**From New Scientist #1537, 4th December 1986** [link]

My niece was playing with my calculator recently. She showed me a three-figure number displayed (and I could see three different digits) and then she pushed the “square” button. This resulted in another number being displayed. I could see a number, but I soon realised that it was not the square of the original number.

On investigation we soon find out what was wrong. My calculator usually lights up the digits in this way:

that is, it lights up some of the seven little elements in each case. But we found out that the calculator had developed a fault. Although it did all its calculations correctly, in each place where a digit could be displayed the same one of the seven elements never lit up.

Some digits from 0 to 9 could still be lit up correctly, but over half of them couldn’t. Just that fact, together with knowing how many of the 10 digits could light up correctly, would enable you to work out which of the seven elements consistently failed.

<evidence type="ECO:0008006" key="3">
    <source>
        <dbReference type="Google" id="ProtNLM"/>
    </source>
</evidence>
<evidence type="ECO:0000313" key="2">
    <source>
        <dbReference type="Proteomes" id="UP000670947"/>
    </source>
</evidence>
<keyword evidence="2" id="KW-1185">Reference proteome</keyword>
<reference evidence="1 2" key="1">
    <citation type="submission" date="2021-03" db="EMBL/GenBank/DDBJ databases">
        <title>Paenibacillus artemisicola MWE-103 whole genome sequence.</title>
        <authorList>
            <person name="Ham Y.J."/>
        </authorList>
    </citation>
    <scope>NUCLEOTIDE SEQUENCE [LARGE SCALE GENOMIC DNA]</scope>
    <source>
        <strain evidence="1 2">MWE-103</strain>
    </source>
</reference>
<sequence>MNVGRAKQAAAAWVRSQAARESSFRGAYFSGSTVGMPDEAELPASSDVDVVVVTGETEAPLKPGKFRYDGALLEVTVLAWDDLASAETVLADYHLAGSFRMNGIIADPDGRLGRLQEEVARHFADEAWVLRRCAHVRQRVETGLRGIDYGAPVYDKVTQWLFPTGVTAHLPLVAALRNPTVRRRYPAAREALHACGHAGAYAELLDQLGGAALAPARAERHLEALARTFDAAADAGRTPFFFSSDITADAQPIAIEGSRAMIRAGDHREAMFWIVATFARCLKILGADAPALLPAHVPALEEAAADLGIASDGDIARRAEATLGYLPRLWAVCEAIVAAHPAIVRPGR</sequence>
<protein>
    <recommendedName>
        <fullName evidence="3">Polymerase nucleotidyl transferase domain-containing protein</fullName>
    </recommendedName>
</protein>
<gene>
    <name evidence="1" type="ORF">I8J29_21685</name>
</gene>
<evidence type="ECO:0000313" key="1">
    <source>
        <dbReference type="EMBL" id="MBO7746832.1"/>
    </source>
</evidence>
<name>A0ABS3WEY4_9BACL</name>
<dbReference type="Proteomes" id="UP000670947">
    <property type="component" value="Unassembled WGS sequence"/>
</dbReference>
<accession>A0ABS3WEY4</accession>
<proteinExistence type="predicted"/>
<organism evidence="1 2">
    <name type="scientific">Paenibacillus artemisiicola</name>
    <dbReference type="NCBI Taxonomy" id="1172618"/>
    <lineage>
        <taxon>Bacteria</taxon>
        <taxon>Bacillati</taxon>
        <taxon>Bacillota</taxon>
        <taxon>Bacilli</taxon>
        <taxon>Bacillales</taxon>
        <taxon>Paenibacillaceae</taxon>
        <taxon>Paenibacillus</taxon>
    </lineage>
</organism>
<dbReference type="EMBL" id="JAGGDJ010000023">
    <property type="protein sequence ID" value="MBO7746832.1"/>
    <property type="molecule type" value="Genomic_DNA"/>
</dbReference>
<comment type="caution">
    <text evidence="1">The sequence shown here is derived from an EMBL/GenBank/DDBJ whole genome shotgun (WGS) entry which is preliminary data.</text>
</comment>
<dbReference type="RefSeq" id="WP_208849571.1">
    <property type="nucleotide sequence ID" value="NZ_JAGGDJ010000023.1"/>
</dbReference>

If my calculator had been working correctly, what would I have seen displayed after the “square” button had been pushed?

[enigma388]

### Like this:

Like Loading...

*Related*

Like

Enigma 1232(a similar problem), this problem was also a bit more convoluted to code up than I originally expected.This Python program runs in 42ms.

Solution:If the calculator had been working correctly the square displayed would be 29929.On the broken calculator the upper-left vertical segment on each digit does not light up.

So the 3-digit number 173 (which displays as 173) when squared gives 29929, which is displayed as 23323 (which is not a square number).

The restriction that more than 5 of the digits are affected by the failure only rules out the failure of the lower-left hand vertical segment (which affects the four digits 0, 2, 6, 8), the remaining segments affect 6 or more digits, although, of these, only failure of the upper-left vertical segment (which affects 6 digits) and lower-right vertical segment (which affects 9 digits) are uniquely identified by the number of affected digits.

I use the

unpack()function in line 35 to allow the program to work in both Python 2 and Python 3.